By Deena Winter | Nebraska Watchdog
LINCOLN – While much of the nation is waiting on the White House to give the Keystone XL pipeline a green light, or not, a lawsuit that went to trial today in Nebraska has the potential to throw yet another obstacle in the path of the proposed 1,179-mile pipeline across America.
Three landowners who oppose the pipeline filed the lawsuit against the state, challenging the constitutionality of a law passed last year that changed the pipeline route approval process. The bill, LB1161, gave the governor and state environmental regulators authority to approve or deny the revised route through Nebraska, rather than the Public Service Commission.
Pipeline fighters in Nebraska have long claimed TransCanada, the Canadian company trying to get the Keystone XL pipeline approved, basically wrote the bill. The lawsuit also contends lawmakers didn’t have the authority to grant a foreign company condemnation powers.
Brian Jorde, an Omaha attorney helping represent the landowners, said if the process used to approve the route through Nebraska is deemed unconstitutional, TransCanada would have to go back to square one with the siting process. While a federal permit is required because the route crosses an international border, Nebraska oversees the 195 miles through Nebraska. TransCanada has already revised its route through Nebraska once.
TransCanada has said the company is confident the law is constitutional and will continue securing easements in Nebraska, even though if landowners prevail the siting process could drag out for years, with appeals.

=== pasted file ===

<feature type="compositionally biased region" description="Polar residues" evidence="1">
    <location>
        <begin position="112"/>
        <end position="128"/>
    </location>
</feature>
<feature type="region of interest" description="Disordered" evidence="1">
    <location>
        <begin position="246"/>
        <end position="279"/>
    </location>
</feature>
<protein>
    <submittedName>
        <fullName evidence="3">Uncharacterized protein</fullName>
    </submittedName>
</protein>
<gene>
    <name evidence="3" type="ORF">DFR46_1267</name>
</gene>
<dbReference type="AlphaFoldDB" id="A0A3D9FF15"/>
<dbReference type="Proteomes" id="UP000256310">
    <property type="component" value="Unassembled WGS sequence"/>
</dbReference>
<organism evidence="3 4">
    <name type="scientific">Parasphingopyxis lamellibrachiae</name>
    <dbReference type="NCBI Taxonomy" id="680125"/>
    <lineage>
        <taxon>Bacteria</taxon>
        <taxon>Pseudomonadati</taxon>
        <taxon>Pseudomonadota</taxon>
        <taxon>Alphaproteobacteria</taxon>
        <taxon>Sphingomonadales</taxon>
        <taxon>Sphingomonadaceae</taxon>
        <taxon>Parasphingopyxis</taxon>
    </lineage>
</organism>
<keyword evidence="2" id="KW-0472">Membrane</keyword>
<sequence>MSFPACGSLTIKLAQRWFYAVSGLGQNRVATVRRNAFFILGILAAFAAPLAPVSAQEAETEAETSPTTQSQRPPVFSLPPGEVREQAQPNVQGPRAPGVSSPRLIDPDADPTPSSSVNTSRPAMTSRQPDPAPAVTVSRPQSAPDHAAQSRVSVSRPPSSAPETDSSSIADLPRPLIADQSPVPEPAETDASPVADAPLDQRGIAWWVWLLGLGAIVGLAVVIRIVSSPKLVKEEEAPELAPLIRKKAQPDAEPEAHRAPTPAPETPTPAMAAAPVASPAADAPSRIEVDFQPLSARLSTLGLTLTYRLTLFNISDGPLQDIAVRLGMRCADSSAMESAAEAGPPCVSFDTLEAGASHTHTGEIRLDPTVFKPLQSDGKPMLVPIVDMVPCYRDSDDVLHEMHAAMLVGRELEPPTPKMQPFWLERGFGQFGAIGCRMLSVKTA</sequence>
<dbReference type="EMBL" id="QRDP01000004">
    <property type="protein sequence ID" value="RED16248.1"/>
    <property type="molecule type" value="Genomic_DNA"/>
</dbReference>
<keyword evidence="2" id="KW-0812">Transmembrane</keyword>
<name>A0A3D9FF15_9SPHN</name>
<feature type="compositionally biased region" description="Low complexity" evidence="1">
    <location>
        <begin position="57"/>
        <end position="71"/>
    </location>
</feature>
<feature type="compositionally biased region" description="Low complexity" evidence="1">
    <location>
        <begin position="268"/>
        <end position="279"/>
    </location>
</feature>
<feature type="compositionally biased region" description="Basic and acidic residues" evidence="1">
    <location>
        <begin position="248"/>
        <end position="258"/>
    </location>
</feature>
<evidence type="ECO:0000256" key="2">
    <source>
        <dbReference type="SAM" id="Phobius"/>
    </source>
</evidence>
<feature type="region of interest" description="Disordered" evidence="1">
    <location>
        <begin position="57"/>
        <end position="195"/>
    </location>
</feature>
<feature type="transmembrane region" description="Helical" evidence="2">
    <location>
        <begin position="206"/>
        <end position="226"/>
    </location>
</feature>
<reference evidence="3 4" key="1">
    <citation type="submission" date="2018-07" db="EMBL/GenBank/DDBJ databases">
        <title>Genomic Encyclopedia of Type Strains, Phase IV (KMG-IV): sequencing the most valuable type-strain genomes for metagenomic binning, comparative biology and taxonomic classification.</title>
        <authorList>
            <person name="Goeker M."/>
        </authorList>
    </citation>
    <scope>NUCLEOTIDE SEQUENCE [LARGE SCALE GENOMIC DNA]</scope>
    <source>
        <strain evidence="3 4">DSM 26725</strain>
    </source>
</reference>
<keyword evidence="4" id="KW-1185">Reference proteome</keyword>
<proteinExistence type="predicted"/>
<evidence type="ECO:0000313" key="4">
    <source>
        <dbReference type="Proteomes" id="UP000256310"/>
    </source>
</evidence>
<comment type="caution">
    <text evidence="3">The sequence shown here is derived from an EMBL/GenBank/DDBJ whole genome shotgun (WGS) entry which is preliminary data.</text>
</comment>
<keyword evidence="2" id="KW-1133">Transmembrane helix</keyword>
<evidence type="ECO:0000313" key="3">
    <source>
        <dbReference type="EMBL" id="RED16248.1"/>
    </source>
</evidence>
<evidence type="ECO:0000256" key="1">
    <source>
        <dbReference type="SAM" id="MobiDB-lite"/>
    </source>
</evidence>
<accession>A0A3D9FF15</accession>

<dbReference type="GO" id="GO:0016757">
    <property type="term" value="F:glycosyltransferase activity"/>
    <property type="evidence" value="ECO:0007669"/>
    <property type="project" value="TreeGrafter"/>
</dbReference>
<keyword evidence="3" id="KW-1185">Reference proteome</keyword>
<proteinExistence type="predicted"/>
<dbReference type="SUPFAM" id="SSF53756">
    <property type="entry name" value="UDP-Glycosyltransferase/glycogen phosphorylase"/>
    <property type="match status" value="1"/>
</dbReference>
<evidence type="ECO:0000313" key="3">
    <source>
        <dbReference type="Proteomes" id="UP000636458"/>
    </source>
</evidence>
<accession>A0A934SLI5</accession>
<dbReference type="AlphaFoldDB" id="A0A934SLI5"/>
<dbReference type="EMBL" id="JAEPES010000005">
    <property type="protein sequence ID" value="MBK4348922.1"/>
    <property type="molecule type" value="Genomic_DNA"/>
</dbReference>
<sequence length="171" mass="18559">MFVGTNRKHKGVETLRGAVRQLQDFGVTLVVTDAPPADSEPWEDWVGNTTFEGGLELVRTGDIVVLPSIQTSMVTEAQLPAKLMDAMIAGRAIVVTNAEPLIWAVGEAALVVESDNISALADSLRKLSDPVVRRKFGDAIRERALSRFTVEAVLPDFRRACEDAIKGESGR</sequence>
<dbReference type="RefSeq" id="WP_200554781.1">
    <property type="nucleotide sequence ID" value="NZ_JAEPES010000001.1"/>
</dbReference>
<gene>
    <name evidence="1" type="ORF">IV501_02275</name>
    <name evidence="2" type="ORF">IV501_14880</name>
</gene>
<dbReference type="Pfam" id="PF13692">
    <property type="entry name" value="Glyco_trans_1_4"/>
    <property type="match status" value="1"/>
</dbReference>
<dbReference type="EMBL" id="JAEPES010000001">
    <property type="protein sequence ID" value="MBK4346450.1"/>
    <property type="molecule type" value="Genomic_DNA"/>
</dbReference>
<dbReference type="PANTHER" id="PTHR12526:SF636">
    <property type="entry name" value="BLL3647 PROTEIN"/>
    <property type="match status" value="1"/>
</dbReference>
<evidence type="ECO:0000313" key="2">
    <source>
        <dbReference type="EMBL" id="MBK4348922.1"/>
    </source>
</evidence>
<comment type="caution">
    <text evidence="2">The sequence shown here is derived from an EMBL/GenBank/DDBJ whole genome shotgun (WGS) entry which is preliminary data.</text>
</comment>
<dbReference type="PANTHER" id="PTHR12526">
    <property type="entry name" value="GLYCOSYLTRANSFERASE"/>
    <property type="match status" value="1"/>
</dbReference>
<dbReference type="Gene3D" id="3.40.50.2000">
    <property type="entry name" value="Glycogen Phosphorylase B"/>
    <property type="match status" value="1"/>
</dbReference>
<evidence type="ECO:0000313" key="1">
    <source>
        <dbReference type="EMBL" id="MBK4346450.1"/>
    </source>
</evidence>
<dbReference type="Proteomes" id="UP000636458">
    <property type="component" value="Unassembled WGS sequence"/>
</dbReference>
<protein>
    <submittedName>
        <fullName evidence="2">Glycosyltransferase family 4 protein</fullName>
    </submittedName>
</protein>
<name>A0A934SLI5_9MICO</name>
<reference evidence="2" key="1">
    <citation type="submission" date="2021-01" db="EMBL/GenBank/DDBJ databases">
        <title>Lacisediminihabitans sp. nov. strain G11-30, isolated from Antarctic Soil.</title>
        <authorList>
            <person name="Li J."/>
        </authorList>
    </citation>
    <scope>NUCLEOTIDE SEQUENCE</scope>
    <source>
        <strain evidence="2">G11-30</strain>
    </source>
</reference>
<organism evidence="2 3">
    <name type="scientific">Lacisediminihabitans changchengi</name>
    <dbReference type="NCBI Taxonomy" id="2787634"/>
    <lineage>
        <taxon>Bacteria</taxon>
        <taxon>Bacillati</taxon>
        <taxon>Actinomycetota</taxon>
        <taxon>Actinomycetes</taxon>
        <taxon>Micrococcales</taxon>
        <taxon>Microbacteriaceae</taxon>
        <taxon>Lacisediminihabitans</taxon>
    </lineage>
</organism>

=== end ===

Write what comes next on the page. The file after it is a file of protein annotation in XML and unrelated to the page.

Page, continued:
“It could take a year or more but if you’re a pipeline carrier, are you going to invest hundreds of millions to be told that route is not valid?” Jorde said.
The landowners are requesting an injunction that would prevent TransCanada from beginning construction in Nebraska. But if that is denied and the company gets a green light from the feds and starts building the pipeline through Nebraska, they risk the possibility of having a court tell them to start over.
“It’s a business decision,” Jorde said. “It’s a risk.”
Since the lawsuit challenges the constitutionality of a law, the trial only lasted about an hour, with oral arguments and no witnesses. Lancaster County District Judge Stephanie Stacy will rule later. Stacy has twice rejected the attorney general’s attempts to have the case thrown out.
“If we are successful in our lawsuit TransCanada will have to start the Keystone XL siting process over again through the Nebraska Public Service Commission, so it would be premature for the State Department to issue a final EIS when the route across Nebraska remains very much in question,” said Randy Thompson, one of the plaintiffs and a prominent spokesman for the anti-pipeline group Bold Nebraska.
“As citizens, we are asking the State Department to respect the legal process and our state’s constitution.”
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